There’s a first time for everything, even in the world of livestreams. On October 3rd, 2021, I watched Yungblud perform his biggest headline show at Alexandra Palace in London. What made this livestream experience so unique for me? It featured a full house. 10, 000 fans. A sold-out gig, with a roaring crowd filling every inch of the venue. Thousands of phones rising in the air to capture every moment as soon as the curtain dropped on stage. Goose-bump worthy after being in lockdown for months.
It’s a testament to the versatility of Moment House, who are becoming the frontier of pandemic related livestreams, and who previously hosted the Halsey and Client Liaison livestreams I’ve reviewed. Where those streams were run on a tight, seamless schedule – beginning right on the event start time – Yungblud’s livestream felt more reminiscent of live events, with the concert beginning 10 minutes after the advertised start time. The delay only added to the excitement.
Yungblud (Dominic Harrison) is a performer that has boundless energy. From the moment the curtain dropped he stormed on stage on a mission to entertain. The crowd was treated to high kicks, non-stop jumping and an expression of both anarchy and joy that was evident in every single move made. Harrison is a master of the stage, demanding attention, and the same energy he so eagerly gives the audience. It almost felt like Yungblud was the ringleader of a circle of misfits.
The 1.5-hour gig was a celebration of an impressive catalogue of music, and community. As someone who hasn’t had the pleasure of seeing Yungblud live in person (yet) I was in awe of the response of the fans filling the packed mosh pit. The fans screamed every lyric of every song back at Harrison – even his latest release “Fleabag” which had only been in their ears for a few weeks. The fans waved rainbow flags, raised their hands in heart shapes above their heads, formed a wall of death and chanted “F*#$ COVID” along with Harrison – both lead by him naturally. The anarchy was contagious.
This was complemented by electrifying production and pyro, with flames illuminating the stage and making the scale of the show feel larger than life. There was even a point where a piano was brought out on stage for Harrison to play and yep, you guessed it – it was surrounded by flames. It looked incredible.
The sense of community and gratitude that arose from the livestream is memorable. Amongst multiple costume changes, Yungblud wore a red jumpsuit with the words “the future is bright cause we are in it” printed across the back. On the venue screens, bright neon red signs flashed in time with performances reading “look around yourselves, these people are your family, they will uplift you, they will support you, and they will love you for being exactly who you are”.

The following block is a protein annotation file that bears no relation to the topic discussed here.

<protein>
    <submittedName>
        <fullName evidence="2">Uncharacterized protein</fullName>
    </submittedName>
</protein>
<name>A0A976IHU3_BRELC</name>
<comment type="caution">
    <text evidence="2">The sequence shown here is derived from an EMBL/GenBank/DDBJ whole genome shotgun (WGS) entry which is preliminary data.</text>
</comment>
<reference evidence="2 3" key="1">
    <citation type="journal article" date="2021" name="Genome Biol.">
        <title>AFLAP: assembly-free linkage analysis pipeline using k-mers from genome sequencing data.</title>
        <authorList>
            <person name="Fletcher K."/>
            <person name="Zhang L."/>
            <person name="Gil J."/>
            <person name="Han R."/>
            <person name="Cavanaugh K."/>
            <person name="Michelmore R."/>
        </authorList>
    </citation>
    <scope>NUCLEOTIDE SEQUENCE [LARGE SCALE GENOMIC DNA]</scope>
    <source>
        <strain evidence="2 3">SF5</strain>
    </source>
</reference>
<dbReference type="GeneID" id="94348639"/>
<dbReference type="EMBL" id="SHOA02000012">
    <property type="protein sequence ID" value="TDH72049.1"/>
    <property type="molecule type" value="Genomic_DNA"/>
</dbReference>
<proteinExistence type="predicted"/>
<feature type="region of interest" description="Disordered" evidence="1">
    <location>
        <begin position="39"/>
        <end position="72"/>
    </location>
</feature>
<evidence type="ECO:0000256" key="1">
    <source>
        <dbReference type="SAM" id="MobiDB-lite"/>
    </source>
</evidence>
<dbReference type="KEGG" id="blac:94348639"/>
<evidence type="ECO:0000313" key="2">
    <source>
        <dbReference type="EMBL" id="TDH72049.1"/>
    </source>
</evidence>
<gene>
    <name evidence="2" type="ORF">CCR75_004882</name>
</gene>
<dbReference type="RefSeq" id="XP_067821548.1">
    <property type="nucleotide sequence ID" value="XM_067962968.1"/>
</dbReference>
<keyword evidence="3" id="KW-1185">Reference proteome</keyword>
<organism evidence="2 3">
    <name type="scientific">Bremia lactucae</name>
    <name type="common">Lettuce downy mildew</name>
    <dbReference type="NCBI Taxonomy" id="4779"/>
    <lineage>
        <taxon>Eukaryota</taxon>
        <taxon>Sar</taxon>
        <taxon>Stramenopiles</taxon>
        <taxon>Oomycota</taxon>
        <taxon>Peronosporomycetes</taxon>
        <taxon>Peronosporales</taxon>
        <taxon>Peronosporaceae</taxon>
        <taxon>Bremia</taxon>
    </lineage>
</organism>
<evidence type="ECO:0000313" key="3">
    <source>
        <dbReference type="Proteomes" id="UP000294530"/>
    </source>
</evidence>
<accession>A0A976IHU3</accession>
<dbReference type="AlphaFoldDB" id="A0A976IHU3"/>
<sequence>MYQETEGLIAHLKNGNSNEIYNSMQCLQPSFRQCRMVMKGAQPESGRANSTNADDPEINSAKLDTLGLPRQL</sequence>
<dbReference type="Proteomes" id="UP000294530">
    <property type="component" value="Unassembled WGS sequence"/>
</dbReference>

It made me tear up at home as I watched along. It made Harrison tear up on stage. The singer did not hold back from sharing his emotions with the crowd, speaking of how overwhelmed and grateful he was to be playing such an important show and to be surrounded by so many loving, accepting, and understanding fans.
Yungblud’s catalogue of music covers a vast array of emotions and the flow of the setlist was perfect… creating rise and fall, moments of chaos and moments of calm, before concluding on a high. Opening with “Strawberry Lipstick”, “Parents” and “I Love You, Will You Marry Me” created a ruckus in the venue, in the best way, which continued right through to “Anarchy”.
Harrison was at his most vulnerable during the performance of “love song” – a moment of intimacy and calm that reduced the singer to tears. Where “love song” encompasses acceptance, self-love and growth, the reassurance that we’re not alone came during the performances of “I Think I’m OKAY” and “god save me but don’t drown me out” – two of my personal favourites. Hearing “weird” live was also incredibly powerful, with the lyrics acting as the perfect antidote to COVID related lockdowns and isolation felt by fans all over the world.
Yungblud’s London gig was the first time I purchased a ticket to a pandemic-inspired livestream event that featured a live crowd. It reminded me that the world is returning to some form of normality, whilst still being capable of utilising modern technologies and opportunities for global fans. It provided livestream viewers with a heightened sense of emotion, and adrenaline, making us feel as close to the live experience as we possibly could… considering many fans were miles away from Alexandra Palace. Moment House has hosted quite a few of these livestreams now, and it’s worth purchasing the ticket… every single time.
1. Strawberry Lipstick
4. I Love You, Will You Marry Me
11. love song
12. I Think I’m OKAY
13. god save me but don’t drown me out
16. Machine Gun
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